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3 reasons why fall in crude prices won't benefit India

March 10, 2020 10:32 IST

Usually, a fall in oil prices is followed with a cut in retail prices of auto fuels and the government passes on the benefit to consumers. However, Morgan Stanley believes gains this time around will remain capped.

The 30 per cent drop in Brent oil prices on Monday to $30 a barrel may not be good news for the economy, said analysts at Morgan Stanley, who believe the gains will remain capped due to the overall weakness in the economy given the coronavirus-related health scare.

The decline in oil prices, they believe, will negatively impact the capex outlook for oil related sectors as well as oil producing countries.

That apart, credit markets in the US as well as for emerging market (EM) oil producers will likely react negatively, leading to a further tightening of financial conditions.

‘Indeed, we are reminded of the episode between mid-2014 to early 2016, when oil prices declined significantly, and led to the widening of corporate credit spreads, which impacted the high yield credit space due to its sector composition,’ wrote Chetan Ahya, chief economist and global head of economics at Morgan Stanley in a recent co-authored note with Derrick Y Kam, Nora Wassermann and Frank Zhao, their economists.

 

Usually, a fall in oil prices is followed with a cut in retail prices of auto fuels and the government passes on the benefit to consumers. However, Morgan Stanley believes gains this time around will remain capped.

‘While lower oil prices will translate to lower retail prices, this positive benefit will not be fully realised as the lower oil burden on consumers will likely not fully translate into higher spending in the near term as it is occurring against a backdrop of overall downdraft in the economy and financial market volatility,’ the Morgan Stanley report said.

Policy response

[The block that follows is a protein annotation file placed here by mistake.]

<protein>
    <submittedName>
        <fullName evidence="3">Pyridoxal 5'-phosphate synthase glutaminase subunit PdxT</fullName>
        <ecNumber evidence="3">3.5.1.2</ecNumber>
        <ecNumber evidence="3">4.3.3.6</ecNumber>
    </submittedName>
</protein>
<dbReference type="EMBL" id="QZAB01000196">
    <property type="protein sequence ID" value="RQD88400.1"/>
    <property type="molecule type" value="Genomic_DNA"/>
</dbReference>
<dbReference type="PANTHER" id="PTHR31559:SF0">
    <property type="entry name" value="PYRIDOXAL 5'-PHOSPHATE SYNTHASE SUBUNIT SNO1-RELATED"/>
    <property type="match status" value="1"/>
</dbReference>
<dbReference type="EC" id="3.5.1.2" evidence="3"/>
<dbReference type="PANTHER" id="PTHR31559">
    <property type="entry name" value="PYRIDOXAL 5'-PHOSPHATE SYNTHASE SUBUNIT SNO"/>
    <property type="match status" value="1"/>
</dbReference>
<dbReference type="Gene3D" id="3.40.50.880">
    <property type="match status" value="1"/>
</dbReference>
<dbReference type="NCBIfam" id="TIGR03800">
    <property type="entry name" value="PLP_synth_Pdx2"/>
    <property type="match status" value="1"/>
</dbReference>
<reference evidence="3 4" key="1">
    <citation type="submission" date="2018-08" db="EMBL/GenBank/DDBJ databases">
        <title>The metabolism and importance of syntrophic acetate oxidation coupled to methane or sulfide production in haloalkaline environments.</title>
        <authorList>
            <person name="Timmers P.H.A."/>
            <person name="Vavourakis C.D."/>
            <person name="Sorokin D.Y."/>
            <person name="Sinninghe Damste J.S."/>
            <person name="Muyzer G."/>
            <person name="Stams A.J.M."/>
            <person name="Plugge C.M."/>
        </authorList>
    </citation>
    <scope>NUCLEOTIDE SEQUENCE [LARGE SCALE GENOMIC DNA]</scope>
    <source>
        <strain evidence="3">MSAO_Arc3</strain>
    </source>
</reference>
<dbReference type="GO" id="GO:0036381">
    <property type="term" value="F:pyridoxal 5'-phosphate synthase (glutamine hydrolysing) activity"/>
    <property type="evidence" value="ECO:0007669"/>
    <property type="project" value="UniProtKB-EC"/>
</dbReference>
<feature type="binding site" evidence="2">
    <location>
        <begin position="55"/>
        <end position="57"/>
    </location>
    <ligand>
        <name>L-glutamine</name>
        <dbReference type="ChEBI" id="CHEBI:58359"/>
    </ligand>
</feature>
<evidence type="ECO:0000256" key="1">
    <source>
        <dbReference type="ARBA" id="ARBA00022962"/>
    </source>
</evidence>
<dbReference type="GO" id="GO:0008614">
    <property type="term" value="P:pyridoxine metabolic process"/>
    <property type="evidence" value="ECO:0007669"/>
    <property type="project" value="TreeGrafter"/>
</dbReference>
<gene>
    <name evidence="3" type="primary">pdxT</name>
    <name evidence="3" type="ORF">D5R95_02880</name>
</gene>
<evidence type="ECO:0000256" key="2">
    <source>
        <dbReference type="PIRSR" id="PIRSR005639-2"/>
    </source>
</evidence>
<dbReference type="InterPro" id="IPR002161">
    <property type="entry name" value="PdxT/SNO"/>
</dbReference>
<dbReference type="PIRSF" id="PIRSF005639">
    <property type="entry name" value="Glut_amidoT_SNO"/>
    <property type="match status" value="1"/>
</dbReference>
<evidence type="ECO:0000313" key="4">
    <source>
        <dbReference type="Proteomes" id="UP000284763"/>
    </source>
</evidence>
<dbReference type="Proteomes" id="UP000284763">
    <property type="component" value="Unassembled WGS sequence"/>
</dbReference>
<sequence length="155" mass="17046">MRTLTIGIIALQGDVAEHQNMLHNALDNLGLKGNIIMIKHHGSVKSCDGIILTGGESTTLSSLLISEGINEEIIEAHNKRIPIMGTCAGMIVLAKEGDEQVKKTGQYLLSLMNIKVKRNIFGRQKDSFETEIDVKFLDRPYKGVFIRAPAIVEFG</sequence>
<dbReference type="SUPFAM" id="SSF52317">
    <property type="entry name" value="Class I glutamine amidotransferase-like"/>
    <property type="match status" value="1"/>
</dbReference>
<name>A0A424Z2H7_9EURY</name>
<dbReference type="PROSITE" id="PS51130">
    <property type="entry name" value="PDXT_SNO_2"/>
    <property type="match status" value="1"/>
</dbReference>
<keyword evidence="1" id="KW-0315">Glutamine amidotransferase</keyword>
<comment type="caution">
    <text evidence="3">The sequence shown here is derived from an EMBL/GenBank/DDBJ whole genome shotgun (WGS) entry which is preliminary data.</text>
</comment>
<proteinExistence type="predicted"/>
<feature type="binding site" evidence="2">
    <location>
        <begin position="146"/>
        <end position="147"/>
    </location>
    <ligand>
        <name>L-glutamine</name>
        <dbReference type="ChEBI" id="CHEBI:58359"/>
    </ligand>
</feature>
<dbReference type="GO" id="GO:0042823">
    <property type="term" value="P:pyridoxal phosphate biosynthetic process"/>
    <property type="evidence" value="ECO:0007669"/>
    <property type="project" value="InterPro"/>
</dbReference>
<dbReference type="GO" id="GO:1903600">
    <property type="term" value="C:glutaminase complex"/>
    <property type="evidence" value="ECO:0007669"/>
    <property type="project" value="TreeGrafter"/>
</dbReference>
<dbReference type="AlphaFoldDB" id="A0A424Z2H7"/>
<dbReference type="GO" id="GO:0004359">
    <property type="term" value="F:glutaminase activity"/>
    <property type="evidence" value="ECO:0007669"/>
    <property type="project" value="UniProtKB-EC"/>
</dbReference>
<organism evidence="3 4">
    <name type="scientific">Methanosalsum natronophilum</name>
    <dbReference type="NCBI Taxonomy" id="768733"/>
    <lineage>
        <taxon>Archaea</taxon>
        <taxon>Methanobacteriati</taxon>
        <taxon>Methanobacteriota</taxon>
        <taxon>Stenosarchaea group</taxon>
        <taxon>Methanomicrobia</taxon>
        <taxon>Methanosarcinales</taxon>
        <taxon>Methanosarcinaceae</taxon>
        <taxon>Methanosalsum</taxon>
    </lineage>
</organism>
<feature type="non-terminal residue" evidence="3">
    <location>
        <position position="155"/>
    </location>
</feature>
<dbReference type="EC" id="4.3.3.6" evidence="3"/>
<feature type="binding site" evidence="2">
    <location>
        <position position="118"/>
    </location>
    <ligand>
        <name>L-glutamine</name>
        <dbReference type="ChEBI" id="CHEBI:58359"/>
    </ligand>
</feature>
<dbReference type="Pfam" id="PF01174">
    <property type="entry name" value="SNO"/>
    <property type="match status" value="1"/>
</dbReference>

The fall in oil prices comes at a time when the global economy is already reeling under the impact of coronavirus, which has dented demand across sectors and economies. Most economists have revised their forecast for global growth in this backdrop, but do expect things to stabilise from the second quarter of 2020 (Q2-20).

Those at Morgan Stanley, for instance, expect global growth to dip to 2.3 per cent in H1-20, as coronavirus disrupts near-term economic activity. That said, they expect things to improve in H2-20 with the virus peaking in April/May, as their base case.

‘The outbreak has already prompted a policy response, and we expect more easing in the coming months. The global monetary easing cycle will be extended as the Fed delivers 75 basis points (bps) of cuts by 2Q20, while the European Central Bank (ECB) and Bank of Japan (BoJ) temporarily increase asset purchases. The majority of EM central banks will also cut rates further, taking global monetary policy rates to a new all-time low,’ they wrote in a recent report.

Photograph: Thomas Peter/Reuters.


Crude oil prices fall by 30%

A standoff between Saudi Arabia and Russia over crude oil supply cuts saw international prices record one of their worst single-day dips in about three decades. Though this could help the Indian economy, which is facing a slowdown, to keep the subsidy bill under control, the fall could accentuate global distress.

At one point, Brent crude price was seen at a session low of $31 a barrel, down about 30 per cent, though it recovered later in the day to $35.60 (11:30 pm IST) a barrel. Even the West Texas Intermediate (WTI) price was down 23.18 per cent at $31.71 a barrel.